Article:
Joe and Susie


Glimpses of God are everywhere – in the small actions of churches loving neighbors, speaking out against violence, loving the differently abled. They appear in amazing acts of culture change when one lesson changes the way that a community looks at women. They are also in the stunning miracles that we hear where God turned up and did something that none of us can explain. Sometimes, it is just in the compassion and love that is shared by some of our team.

Last month I visited our Wholistic Development Center (WDC), a vocational and discipleship school. It’s lead by an amazing couple who are models of Christ’s love expressed in everyday life. I can’t name them because they work in a country closed to Christians and I don’t want to be responsible for causing them to lose their visa. It’s probably just as well, they aren’t the type that like being boasted on. For ease of writing I am going to give them the names Joe and Susie.

Joe and Susie have six children between the ages of 1 and 15 who they homeschool. That in itself seems like quite the feat to me. Beyond that they have another two guys living with them who are graduates of WDC – these students were orphans and are not quite ready to go back to their home towns and face the reality of being a new Christian in a hostile area. So they are living with Joe and Susie and continuing their studies at high school. Since before attending WDC, these two guys had a grade 5 education, they need quite a bit of coaching.

If that wasn’t quite enough confusion, they also had two children living with them over the summer for six months. The youngest needed significant surgery, so they cared for her as she went through that experience. In the midst of that, the children’s parents died – meaning they had two more mourning orphans living with them. If you have lost count we are now at six of their own children and four orphans they are also caring for. If that was me, I would consider myself slightly heroic and definitely wouldn’t be taking on any more. But that’s not true of Joe and Susie.

In addition to all of that they run the WDC, where they bring in students in all sorts of need and help them to know and love Christ while learning practical vocational skills. In past years students have included those escaping from child marriage and those who have come out of a trafficking situation. This year there are two students who have had one parent who was martyred. One has a mental illness and local doctors had given him significant amounts of medicine which seemed to be making the problem worse. Since he came to WDC, the team have taken him to a foreign doctor who has helped to wean him off his medication; he now shares he is feeling much better. The other student turned against God after losing his father and started to party and drink. Since joining the center he has rededicated his life to Christ, has been baptized and has told staff there that he wants to make his dad proud and serve God in the future. He now loves God. These are just two of the twenty-five students at WDC, each with a story, many of them difficult to imagine.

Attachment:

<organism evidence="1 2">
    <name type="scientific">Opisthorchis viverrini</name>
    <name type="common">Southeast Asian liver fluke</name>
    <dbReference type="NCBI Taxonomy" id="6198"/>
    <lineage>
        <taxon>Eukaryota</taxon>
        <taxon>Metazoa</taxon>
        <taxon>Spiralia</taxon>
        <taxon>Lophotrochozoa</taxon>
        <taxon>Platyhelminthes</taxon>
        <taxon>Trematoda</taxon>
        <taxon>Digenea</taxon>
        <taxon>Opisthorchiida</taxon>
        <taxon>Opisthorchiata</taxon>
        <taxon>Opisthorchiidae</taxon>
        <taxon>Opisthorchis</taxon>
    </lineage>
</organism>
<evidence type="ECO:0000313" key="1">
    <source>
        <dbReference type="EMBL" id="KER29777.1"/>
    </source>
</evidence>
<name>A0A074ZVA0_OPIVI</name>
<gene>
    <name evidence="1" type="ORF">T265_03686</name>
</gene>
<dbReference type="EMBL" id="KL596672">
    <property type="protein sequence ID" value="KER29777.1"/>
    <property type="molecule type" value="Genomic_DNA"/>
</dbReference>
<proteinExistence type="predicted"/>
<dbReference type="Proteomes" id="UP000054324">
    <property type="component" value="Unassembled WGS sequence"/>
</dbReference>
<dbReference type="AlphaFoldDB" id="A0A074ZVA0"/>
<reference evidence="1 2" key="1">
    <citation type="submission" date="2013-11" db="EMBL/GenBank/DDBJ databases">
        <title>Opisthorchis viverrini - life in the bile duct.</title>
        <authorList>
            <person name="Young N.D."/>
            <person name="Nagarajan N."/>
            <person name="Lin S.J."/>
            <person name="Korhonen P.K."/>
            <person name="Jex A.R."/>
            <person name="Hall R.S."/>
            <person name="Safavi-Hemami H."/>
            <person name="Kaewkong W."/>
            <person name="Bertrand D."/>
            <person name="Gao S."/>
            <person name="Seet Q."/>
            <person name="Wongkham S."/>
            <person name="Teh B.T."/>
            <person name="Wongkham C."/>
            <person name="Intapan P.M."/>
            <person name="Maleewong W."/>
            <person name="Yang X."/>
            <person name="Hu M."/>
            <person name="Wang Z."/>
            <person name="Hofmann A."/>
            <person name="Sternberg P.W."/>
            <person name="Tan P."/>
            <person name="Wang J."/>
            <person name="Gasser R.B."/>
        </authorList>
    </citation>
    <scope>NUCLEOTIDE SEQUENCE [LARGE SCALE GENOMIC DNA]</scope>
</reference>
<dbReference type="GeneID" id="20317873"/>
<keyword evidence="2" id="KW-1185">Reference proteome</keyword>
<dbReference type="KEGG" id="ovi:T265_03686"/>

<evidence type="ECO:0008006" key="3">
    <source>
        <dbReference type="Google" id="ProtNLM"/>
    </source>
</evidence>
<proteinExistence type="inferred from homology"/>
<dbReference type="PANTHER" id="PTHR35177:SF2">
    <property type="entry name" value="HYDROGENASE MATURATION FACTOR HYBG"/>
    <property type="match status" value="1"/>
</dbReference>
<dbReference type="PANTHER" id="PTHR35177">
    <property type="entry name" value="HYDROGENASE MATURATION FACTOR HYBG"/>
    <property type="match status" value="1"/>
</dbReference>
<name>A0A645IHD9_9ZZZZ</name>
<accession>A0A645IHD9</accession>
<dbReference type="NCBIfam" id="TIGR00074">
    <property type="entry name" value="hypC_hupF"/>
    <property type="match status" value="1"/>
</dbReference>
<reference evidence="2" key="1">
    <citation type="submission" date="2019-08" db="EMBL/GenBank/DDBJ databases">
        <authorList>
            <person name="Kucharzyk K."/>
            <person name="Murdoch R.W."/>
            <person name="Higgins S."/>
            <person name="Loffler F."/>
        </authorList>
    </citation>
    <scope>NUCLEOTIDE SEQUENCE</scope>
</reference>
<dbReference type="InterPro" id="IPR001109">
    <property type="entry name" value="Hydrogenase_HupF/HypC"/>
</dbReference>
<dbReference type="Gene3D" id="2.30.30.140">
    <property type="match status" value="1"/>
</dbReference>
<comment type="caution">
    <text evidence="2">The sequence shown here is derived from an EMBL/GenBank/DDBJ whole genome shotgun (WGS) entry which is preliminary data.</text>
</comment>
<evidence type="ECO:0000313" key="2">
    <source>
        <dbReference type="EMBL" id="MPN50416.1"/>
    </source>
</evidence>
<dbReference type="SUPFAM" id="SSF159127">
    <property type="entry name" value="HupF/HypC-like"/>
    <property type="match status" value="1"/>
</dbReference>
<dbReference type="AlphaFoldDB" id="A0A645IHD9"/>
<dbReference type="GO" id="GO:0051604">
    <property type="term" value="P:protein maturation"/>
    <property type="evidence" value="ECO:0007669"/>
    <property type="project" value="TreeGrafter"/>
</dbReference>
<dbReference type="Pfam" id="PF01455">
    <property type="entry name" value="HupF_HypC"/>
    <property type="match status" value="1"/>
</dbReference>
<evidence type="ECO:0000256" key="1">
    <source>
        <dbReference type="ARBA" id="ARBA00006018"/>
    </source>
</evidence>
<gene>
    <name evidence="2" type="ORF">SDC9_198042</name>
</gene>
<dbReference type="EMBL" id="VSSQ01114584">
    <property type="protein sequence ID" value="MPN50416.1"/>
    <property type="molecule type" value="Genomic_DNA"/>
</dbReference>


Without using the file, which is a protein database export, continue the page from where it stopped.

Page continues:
Joe and Susie live just a few doors away from the center, so WDC students are constantly dropping by. Each evening, Joe and Susie take all their kids down to the center to hang out. Joe and Susie spend their time listening, loving and helping students both succeed at the center and understand what it means to be loved by a great God. So all in all that’s 6 children, 4 orphans and 25 needy students. It’s a lot of balancing and pouring your life out for others. Watching them joyously move through life with what seems like relative ease, I am always left asking myself if I make enough space for others. Am I willing to be constantly interrupted by the needs around me?

By | 2016-02-15T05:30:23+00:00 February 15th, 2016|Categories: Stories, Wholistic Development Center|Tags: |

About the Author:

Originally from New Zealand, Anna has spent the last 20 years living in Asia. On the road more than half of the time each year she would say the secret to successful travel is strong coffee, a full kindle and the ability to laugh in ridiculous situations.

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